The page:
Etymology
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azo- 
before vowels az-, word-forming element denoting the presence of nitrogen, used from late 19c. as combining form of azote (1791), the old term for "nitrogen" (from Greek a- "not, without" (see a- (3)) + zoion "a living being," from PIE root *gwei- "to live"), which was coined in French by Lavoisier & de Morveau because living things cannot survive in the pure gas.
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wellspring (n.)
Old English welspryng "living spring, fountainhead," literal and figurative; see well (n.) + spring (n.2).
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bon-vivant (n.)
also bon vivant, "jovial companion, one fond of good living," 1690s, French (see bon); the fem. is bonne vivante.
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predacious (adj.)

also predaceous, "living by prey, disposed to prey or plunder, predatory," 1713, from stem of predation (Latin praedari) + -acious.

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xerophagy (n.)
"habit of living on dry food," especially as a form of fasting, 1650s, from xero- "dry" + -phagy "eating" (see -phagous).
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boulevardier (n.)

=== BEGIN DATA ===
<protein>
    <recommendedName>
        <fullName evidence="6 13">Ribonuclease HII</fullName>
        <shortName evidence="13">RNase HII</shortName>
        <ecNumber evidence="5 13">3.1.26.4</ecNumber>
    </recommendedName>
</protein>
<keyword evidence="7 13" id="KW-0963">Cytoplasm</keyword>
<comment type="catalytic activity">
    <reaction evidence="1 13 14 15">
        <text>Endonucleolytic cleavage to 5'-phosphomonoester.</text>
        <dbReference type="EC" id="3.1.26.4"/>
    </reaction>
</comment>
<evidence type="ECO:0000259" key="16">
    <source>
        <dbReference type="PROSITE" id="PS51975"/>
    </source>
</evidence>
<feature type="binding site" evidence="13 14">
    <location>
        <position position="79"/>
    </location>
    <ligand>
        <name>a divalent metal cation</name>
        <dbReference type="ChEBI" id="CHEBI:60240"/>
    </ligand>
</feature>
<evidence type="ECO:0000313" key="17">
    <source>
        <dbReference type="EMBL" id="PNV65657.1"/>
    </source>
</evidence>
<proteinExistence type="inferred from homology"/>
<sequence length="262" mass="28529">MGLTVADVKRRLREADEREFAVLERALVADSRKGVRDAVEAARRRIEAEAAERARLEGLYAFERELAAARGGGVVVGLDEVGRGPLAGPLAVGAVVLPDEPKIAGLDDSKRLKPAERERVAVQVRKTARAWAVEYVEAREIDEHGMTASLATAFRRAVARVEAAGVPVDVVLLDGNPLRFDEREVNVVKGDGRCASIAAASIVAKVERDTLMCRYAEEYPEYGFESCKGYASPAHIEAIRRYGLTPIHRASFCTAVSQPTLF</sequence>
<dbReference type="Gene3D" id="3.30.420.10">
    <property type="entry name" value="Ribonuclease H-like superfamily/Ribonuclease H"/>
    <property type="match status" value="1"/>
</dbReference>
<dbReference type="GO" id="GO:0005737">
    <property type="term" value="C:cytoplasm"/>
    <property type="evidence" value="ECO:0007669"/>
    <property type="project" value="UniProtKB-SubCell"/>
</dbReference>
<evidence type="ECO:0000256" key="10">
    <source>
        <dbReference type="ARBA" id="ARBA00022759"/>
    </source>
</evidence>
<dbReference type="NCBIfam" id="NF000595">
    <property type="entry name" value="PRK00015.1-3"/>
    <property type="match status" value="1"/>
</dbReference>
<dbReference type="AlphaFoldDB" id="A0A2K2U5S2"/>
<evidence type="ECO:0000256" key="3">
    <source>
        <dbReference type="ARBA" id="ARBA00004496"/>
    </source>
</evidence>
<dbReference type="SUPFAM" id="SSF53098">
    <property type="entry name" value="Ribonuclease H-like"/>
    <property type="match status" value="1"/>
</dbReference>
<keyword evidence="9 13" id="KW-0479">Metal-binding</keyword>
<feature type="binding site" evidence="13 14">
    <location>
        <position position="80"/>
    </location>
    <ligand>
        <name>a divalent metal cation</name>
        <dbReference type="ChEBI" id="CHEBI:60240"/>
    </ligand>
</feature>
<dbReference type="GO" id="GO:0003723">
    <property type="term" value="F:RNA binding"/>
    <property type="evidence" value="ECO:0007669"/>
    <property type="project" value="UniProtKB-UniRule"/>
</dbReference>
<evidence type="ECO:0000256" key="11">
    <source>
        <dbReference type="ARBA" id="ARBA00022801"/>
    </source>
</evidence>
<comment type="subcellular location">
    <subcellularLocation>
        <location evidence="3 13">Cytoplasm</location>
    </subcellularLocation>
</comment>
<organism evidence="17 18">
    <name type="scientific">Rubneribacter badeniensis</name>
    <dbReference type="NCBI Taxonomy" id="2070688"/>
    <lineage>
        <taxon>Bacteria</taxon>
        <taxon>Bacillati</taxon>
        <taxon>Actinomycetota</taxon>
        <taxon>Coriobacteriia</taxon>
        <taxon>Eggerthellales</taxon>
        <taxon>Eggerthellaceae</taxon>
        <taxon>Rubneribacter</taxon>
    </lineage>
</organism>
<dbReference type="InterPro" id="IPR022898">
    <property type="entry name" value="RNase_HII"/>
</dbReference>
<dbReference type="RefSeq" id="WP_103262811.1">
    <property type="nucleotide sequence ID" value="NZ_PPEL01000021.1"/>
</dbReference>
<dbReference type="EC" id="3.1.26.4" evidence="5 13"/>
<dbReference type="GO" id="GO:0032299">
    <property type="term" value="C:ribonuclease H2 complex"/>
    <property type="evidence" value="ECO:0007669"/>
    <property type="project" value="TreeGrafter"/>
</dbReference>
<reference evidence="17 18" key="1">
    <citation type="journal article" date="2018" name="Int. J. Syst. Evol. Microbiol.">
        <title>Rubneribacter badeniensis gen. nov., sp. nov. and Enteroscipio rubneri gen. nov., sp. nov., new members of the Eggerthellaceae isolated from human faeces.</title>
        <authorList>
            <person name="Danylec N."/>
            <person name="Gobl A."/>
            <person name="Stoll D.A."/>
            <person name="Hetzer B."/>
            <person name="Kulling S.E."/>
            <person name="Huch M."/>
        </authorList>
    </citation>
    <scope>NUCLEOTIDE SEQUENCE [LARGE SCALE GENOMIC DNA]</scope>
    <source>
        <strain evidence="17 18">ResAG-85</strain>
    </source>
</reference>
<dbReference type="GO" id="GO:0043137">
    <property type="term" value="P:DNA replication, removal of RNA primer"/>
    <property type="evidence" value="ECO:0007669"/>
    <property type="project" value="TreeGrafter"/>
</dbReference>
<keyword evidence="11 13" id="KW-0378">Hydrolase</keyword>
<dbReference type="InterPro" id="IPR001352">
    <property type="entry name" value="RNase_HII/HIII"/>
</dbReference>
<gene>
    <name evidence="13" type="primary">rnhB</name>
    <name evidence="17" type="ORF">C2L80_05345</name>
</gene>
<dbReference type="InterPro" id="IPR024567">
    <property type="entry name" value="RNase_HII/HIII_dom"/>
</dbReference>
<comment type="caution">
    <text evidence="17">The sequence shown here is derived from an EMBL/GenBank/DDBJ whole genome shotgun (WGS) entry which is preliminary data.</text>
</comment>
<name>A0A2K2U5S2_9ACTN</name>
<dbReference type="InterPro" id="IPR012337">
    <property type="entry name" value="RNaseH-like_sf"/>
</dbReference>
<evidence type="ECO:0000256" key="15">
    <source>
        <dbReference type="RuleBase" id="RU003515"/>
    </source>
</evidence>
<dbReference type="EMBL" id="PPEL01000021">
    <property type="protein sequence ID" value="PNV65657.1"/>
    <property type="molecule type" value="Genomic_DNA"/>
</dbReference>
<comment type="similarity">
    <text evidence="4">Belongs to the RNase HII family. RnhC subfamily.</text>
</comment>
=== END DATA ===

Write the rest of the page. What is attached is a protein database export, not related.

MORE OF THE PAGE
1856, a French word in English, "one who frequents the boulevard;" i.e. "man-about-town, one fond of urban living and society."
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stylite (n.)
ascetic living on the top of a pillar, 1630s, from Ecclesiastical Greek stylites, from stylos "pillar," from PIE root *sta- "to stand, make or be firm."
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carotenoid (n.)
"carotene-like pigment found in living things," 1913, from German carotinoïde (1911), from carotin (see carotene) + -oid.
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bionomy (n.)

"science of the laws of life, or of living functions," 1853, in books on Comte's philosophy, from bio- "life" + -nomy "rule, law." Related: Bionomic.

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breadwinner (n.)
also bread-winner, "one who supplies a living for himself and others," especially a family, 1821, from the noun bread (probably in a literal sense) + winner, from win (v.) in its sense of "struggle for, work at." Attested slightly earlier (1818) in sense "skill or art by which one makes a living." Not too far removed from the image at the root of lord (n.).
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